History and Background
The Claudia Jones Organisation, like a number of voluntary organisations, first started life in someone’s living room. In the late 70s, a group of progressive Caribbean women came together and formed themselves into what was then called the Hackney Black Women’s Group. Their primary aim was to offer practical support to African Caribbean women and their children.
In 1982, the Claudia Jones Organisation was formally established. The name chosen is in recognition of the significant contribution to the lives of Black people in the Diaspora that was made by Claudia Jones, a Trinidadian and a political activist who in the 1940s fought for the civil rights of people. As a journalist, Claudia Jones contributed to establishing; the first West Indian Gazette in the UK, the Afro – Asian Times and what has now become the Notting Hill Carnival, now the largest Carnival in Europe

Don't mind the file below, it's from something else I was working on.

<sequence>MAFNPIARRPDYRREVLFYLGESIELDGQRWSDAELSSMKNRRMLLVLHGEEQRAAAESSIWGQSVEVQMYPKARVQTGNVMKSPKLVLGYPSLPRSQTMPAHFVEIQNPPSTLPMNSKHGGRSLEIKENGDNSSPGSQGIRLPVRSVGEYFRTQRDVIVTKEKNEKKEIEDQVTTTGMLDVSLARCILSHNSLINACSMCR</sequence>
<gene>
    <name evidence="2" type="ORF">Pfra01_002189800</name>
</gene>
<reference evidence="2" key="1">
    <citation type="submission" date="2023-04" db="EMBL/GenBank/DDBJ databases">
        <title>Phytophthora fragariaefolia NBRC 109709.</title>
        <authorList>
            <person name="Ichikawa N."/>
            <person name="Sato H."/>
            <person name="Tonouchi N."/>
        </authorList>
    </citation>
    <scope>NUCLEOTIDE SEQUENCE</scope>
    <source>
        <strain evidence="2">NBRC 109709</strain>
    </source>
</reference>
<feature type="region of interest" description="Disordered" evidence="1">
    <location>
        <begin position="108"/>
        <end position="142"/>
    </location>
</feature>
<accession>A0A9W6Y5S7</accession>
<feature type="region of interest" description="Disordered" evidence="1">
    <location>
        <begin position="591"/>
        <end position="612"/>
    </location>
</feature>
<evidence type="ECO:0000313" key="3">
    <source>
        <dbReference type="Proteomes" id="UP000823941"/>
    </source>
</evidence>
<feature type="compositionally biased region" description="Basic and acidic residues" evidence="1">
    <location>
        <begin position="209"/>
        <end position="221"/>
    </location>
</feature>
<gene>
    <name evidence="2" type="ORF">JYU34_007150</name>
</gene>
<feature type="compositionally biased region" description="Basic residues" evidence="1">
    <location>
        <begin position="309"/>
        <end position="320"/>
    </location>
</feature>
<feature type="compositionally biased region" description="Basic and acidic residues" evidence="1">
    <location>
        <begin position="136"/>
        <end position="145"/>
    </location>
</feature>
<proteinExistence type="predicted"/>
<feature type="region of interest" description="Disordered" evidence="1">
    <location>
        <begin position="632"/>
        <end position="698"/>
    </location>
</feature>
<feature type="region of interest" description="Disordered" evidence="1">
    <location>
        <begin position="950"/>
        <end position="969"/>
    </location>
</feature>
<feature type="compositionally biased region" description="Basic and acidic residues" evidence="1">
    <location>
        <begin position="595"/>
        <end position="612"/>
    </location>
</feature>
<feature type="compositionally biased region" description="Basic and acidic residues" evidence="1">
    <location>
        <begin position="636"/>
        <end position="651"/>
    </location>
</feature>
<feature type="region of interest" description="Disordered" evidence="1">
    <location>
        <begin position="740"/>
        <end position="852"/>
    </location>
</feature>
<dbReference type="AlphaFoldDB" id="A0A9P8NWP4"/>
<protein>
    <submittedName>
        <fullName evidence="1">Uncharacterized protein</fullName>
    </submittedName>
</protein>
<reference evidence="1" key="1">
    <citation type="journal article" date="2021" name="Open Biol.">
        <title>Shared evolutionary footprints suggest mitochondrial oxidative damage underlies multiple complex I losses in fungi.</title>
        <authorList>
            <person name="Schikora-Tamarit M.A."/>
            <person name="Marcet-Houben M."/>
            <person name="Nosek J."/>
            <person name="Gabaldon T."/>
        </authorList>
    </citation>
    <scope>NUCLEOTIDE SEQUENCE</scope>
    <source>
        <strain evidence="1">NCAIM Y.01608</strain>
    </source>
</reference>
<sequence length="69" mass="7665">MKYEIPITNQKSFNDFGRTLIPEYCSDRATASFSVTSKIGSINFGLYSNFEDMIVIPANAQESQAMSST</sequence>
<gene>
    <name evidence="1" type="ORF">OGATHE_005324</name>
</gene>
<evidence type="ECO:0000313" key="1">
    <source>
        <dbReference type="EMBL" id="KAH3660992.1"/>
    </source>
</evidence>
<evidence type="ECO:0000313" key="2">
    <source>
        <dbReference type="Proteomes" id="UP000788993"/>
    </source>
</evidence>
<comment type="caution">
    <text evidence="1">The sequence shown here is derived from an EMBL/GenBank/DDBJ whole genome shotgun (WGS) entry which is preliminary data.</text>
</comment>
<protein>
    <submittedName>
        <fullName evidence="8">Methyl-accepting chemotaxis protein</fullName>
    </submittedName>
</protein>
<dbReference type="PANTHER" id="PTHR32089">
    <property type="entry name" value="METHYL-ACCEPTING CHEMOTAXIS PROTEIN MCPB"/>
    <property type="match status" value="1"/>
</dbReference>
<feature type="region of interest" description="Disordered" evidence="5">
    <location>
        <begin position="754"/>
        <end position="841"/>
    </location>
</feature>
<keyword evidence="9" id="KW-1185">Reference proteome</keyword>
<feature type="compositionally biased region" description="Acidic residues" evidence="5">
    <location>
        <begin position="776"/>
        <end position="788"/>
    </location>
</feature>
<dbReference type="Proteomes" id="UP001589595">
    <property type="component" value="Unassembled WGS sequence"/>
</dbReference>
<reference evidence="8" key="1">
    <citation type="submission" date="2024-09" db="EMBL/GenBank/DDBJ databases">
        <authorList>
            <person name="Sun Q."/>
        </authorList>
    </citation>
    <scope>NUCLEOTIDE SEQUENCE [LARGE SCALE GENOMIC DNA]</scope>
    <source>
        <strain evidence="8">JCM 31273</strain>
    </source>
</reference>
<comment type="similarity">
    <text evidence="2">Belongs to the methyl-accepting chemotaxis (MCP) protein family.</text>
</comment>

From its humble beginning, the Claudia Jones Organisation now operates from 103 Stoke Newington Road in the London Borough of Hackney and neighboring areas and continues to meet the challenges which present themselves, not just to the organisation but also to the community.
The Claudia Jones Organisation has over 35 years’ experience of supporting Women of African Caribbean heritage and their family for which we are well known. We have listened to and catered for the specific needs of our community who make up the majority of our work but not exclusively.
We continue to work to erode the structural and institutional barriers that limit women and their family’s ability to flourish.
Claudia Jones Organisation champions Inspired Black Womanhood through advice, support and personal development services to facilitate social change and progress amongst the African Caribbean heritage community